from the world community while offering the possibility of collaboration with the Jesuit Refugee Service (JRS). As well, the European CLC Assembly identified “forced migration” as one of the most critical issues facing Europe at this time.

     Within the area of Refugee/Migrants, the decision by the NGO Working Group to focus more specifically on “racism” resulted from a collective brainstorming and assessment of the most critical and concrete option for this time that would be relatable for the whole world community. Racism has many faces and expressions depending on political, social, cultural, religious biases and so touches everyone in the world. The decree to work against racism was expressed in a hopeful and positive statement: multi-cultural respect, dialogue and advocacy.

CURRENTLY in Geneva:

    The present members of the WG include: Christoph Albrecht SJ (Switzerland), Roswitha Cooper (Italy), Françoise Dubosson (Switzerland), Daniela Frank (Germany), Goran Kuhner (Croatia) Guy Maginzi (World Secretariat) and Anni Rickenbacher (Switzerland).

    Members of the Geneva WG envisage CLC presence at the next CONGO Meeting and at the Human Right Conference in Geneva in the Spring of 2005. Mindful of the years of CLC‟s fruitful

    collaboration with the Jesuit Refugee Service, Christine Bloch from JRS continues to represent CLC at the UN in Geneva until such time that CLC will be able to appoint a representative. Christine, married and mother of two, frequently visits JRS camps all over the world and is a fervent lobbyist at the UN for improving conditions for migrants.

    A revised version of Supplement #24 that deals with our CLC NGO history will be a joint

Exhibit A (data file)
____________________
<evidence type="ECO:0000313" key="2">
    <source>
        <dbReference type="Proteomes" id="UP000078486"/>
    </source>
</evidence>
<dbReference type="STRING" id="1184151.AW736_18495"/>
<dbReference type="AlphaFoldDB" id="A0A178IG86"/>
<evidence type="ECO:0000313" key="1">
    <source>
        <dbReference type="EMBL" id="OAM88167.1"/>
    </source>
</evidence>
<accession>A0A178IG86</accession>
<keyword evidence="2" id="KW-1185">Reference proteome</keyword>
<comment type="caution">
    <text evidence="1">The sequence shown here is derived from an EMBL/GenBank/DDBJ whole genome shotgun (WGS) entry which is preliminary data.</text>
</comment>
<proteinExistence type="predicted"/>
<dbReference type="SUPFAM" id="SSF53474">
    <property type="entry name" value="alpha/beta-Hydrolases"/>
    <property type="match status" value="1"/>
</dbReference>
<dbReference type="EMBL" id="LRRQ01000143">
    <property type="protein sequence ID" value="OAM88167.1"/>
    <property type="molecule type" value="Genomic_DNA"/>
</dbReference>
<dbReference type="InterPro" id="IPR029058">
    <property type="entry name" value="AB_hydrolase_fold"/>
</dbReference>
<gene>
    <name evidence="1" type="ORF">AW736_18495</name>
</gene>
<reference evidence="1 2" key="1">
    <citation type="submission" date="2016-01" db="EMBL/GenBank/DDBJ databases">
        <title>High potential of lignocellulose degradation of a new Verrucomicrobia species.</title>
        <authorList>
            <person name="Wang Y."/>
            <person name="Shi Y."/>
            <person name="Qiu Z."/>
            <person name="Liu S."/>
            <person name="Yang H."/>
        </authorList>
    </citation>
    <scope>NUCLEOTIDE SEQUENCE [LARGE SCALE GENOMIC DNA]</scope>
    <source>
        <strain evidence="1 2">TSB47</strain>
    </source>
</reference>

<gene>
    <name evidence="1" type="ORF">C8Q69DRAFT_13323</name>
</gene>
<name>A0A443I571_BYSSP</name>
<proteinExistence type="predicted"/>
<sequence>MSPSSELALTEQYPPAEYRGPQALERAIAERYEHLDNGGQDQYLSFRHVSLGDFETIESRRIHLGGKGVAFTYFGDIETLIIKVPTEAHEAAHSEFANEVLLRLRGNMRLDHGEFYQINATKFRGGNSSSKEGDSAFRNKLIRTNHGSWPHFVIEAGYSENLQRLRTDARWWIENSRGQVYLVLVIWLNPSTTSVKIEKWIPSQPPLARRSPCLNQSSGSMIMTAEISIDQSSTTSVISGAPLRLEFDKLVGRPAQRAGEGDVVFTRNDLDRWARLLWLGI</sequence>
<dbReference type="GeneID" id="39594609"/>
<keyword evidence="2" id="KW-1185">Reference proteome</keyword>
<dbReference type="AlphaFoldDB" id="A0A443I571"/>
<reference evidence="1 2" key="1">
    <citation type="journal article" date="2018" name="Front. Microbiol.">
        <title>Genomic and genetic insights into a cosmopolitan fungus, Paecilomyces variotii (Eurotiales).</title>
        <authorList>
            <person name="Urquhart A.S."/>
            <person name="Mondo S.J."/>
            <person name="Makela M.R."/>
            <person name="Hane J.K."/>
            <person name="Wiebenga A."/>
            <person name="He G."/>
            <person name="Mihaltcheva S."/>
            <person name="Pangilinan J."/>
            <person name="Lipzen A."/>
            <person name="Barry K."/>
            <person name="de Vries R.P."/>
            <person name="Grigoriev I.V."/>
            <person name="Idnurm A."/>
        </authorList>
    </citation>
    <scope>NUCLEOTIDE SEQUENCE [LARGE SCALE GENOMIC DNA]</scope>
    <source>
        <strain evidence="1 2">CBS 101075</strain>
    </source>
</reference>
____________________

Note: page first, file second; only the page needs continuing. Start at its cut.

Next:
undertaking by both Working Groups in the near future.

CURRENTLY in New York:

    In April 2003, the beginnings of a Working Group took shape in New York. Because of the ground- work done by the Geneva WG, the New York WG took shape very quickly. By May 2004, the following CLC members committed to this work include: Sylvia Schmitt, Ann Marie Brennan, Joan Woods, Marie Schimelfening, Jose Lim, Patricia Mwangi, Marcelito Custodio, and Leah Michaud as the ExCo link. Of these Joan, Jose, Marie, Sylvia and Marcelito are designated as CLC Representatives regularly attending NGO meetings at the UN in New York.

    Each of the Representatives has made efforts to participate in various committees such as the Commission on the Status of Women, the general planning for the DPI/ NGO (Department of Public Information) Conference in September 2004, the Committee for the selection of the mid-day workshops for the Conference in September, and the Formative Team for the Committee of Spirituality, Values, and Global Concerns.